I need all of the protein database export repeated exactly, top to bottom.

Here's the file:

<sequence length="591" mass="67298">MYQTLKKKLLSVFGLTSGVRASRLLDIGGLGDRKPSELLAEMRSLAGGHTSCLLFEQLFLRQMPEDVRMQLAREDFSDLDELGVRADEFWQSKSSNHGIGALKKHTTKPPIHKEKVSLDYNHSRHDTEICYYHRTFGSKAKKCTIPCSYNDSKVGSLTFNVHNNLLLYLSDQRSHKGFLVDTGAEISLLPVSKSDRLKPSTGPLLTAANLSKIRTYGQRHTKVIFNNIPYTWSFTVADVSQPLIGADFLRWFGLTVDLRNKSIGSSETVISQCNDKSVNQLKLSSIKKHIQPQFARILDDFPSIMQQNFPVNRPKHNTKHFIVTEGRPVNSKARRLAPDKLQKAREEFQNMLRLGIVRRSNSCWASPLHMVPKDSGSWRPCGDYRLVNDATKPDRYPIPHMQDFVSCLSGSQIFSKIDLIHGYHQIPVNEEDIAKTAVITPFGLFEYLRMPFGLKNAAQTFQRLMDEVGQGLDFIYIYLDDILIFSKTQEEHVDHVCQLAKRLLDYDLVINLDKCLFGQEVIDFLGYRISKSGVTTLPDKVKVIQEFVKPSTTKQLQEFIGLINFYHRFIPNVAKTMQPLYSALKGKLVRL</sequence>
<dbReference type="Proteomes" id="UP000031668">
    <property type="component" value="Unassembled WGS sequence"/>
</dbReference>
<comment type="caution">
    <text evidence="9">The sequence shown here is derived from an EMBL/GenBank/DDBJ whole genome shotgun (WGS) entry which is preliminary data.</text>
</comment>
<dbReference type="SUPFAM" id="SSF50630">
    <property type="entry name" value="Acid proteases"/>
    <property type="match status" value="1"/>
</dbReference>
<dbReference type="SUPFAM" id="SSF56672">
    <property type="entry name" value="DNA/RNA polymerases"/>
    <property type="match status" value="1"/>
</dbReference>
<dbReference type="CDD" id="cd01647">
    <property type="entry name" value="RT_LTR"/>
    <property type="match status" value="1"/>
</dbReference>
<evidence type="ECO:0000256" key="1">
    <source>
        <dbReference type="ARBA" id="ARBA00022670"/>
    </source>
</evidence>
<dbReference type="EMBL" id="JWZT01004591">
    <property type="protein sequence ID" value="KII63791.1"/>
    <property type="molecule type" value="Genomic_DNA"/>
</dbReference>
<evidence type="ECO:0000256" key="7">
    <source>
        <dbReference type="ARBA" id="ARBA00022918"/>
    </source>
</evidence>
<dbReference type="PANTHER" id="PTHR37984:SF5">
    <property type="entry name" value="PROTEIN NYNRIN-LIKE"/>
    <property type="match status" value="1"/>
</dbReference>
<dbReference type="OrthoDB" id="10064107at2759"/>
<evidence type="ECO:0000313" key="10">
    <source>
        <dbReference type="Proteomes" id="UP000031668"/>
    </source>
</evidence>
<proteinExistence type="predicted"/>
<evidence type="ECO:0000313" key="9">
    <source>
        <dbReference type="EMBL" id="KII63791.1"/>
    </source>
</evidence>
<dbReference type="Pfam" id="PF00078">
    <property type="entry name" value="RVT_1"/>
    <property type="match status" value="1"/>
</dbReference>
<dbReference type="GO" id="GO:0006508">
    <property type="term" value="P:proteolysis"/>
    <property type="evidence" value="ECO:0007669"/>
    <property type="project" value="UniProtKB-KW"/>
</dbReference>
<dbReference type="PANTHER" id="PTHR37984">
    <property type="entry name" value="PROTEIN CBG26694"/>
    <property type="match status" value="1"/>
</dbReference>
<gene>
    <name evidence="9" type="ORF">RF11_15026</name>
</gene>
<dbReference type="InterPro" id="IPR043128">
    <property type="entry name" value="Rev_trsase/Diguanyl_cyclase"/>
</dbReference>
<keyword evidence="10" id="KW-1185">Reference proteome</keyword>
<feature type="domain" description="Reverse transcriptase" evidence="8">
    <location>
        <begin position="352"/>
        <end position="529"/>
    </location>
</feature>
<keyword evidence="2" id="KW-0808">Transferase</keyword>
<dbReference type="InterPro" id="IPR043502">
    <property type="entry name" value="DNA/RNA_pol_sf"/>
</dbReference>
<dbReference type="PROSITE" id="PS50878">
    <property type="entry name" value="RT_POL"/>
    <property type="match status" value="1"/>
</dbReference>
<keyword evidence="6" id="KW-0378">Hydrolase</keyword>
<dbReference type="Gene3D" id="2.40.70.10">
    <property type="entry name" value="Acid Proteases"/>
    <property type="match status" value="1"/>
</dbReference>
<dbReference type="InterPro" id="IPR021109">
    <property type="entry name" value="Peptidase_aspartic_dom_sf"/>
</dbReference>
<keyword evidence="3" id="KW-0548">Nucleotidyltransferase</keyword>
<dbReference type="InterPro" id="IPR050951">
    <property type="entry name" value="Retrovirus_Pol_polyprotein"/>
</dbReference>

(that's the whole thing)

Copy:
<sequence length="591" mass="67298">MYQTLKKKLLSVFGLTSGVRASRLLDIGGLGDRKPSELLAEMRSLAGGHTSCLLFEQLFLRQMPEDVRMQLAREDFSDLDELGVRADEFWQSKSSNHGIGALKKHTTKPPIHKEKVSLDYNHSRHDTEICYYHRTFGSKAKKCTIPCSYNDSKVGSLTFNVHNNLLLYLSDQRSHKGFLVDTGAEISLLPVSKSDRLKPSTGPLLTAANLSKIRTYGQRHTKVIFNNIPYTWSFTVADVSQPLIGADFLRWFGLTVDLRNKSIGSSETVISQCNDKSVNQLKLSSIKKHIQPQFARILDDFPSIMQQNFPVNRPKHNTKHFIVTEGRPVNSKARRLAPDKLQKAREEFQNMLRLGIVRRSNSCWASPLHMVPKDSGSWRPCGDYRLVNDATKPDRYPIPHMQDFVSCLSGSQIFSKIDLIHGYHQIPVNEEDIAKTAVITPFGLFEYLRMPFGLKNAAQTFQRLMDEVGQGLDFIYIYLDDILIFSKTQEEHVDHVCQLAKRLLDYDLVINLDKCLFGQEVIDFLGYRISKSGVTTLPDKVKVIQEFVKPSTTKQLQEFIGLINFYHRFIPNVAKTMQPLYSALKGKLVRL</sequence>
<dbReference type="Proteomes" id="UP000031668">
    <property type="component" value="Unassembled WGS sequence"/>
</dbReference>
<comment type="caution">
    <text evidence="9">The sequence shown here is derived from an EMBL/GenBank/DDBJ whole genome shotgun (WGS) entry which is preliminary data.</text>
</comment>
<dbReference type="SUPFAM" id="SSF50630">
    <property type="entry name" value="Acid proteases"/>
    <property type="match status" value="1"/>
</dbReference>
<dbReference type="SUPFAM" id="SSF56672">
    <property type="entry name" value="DNA/RNA polymerases"/>
    <property type="match status" value="1"/>
</dbReference>
<dbReference type="CDD" id="cd01647">
    <property type="entry name" value="RT_LTR"/>
    <property type="match status" value="1"/>
</dbReference>
<evidence type="ECO:0000256" key="1">
    <source>
        <dbReference type="ARBA" id="ARBA00022670"/>
    </source>
</evidence>
<dbReference type="EMBL" id="JWZT01004591">
    <property type="protein sequence ID" value="KII63791.1"/>
    <property type="molecule type" value="Genomic_DNA"/>
</dbReference>
<evidence type="ECO:0000256" key="7">
    <source>
        <dbReference type="ARBA" id="ARBA00022918"/>
    </source>
</evidence>
<dbReference type="PANTHER" id="PTHR37984:SF5">
    <property type="entry name" value="PROTEIN NYNRIN-LIKE"/>
    <property type="match status" value="1"/>
</dbReference>
<dbReference type="OrthoDB" id="10064107at2759"/>
<evidence type="ECO:0000313" key="10">
    <source>
        <dbReference type="Proteomes" id="UP000031668"/>
    </source>
</evidence>
<proteinExistence type="predicted"/>
<evidence type="ECO:0000313" key="9">
    <source>
        <dbReference type="EMBL" id="KII63791.1"/>
    </source>
</evidence>
<dbReference type="Pfam" id="PF00078">
    <property type="entry name" value="RVT_1"/>
    <property type="match status" value="1"/>
</dbReference>
<dbReference type="GO" id="GO:0006508">
    <property type="term" value="P:proteolysis"/>
    <property type="evidence" value="ECO:0007669"/>
    <property type="project" value="UniProtKB-KW"/>
</dbReference>
<dbReference type="PANTHER" id="PTHR37984">
    <property type="entry name" value="PROTEIN CBG26694"/>
    <property type="match status" value="1"/>
</dbReference>
<gene>
    <name evidence="9" type="ORF">RF11_15026</name>
</gene>
<dbReference type="InterPro" id="IPR043128">
    <property type="entry name" value="Rev_trsase/Diguanyl_cyclase"/>
</dbReference>
<keyword evidence="10" id="KW-1185">Reference proteome</keyword>
<feature type="domain" description="Reverse transcriptase" evidence="8">
    <location>
        <begin position="352"/>
        <end position="529"/>
    </location>
</feature>
<keyword evidence="2" id="KW-0808">Transferase</keyword>
<dbReference type="InterPro" id="IPR043502">
    <property type="entry name" value="DNA/RNA_pol_sf"/>
</dbReference>
<dbReference type="PROSITE" id="PS50878">
    <property type="entry name" value="RT_POL"/>
    <property type="match status" value="1"/>
</dbReference>
<keyword evidence="6" id="KW-0378">Hydrolase</keyword>
<dbReference type="Gene3D" id="2.40.70.10">
    <property type="entry name" value="Acid Proteases"/>
    <property type="match status" value="1"/>
</dbReference>
<dbReference type="InterPro" id="IPR021109">
    <property type="entry name" value="Peptidase_aspartic_dom_sf"/>
</dbReference>
<keyword evidence="3" id="KW-0548">Nucleotidyltransferase</keyword>
<dbReference type="InterPro" id="IPR050951">
    <property type="entry name" value="Retrovirus_Pol_polyprotein"/>
</dbReference>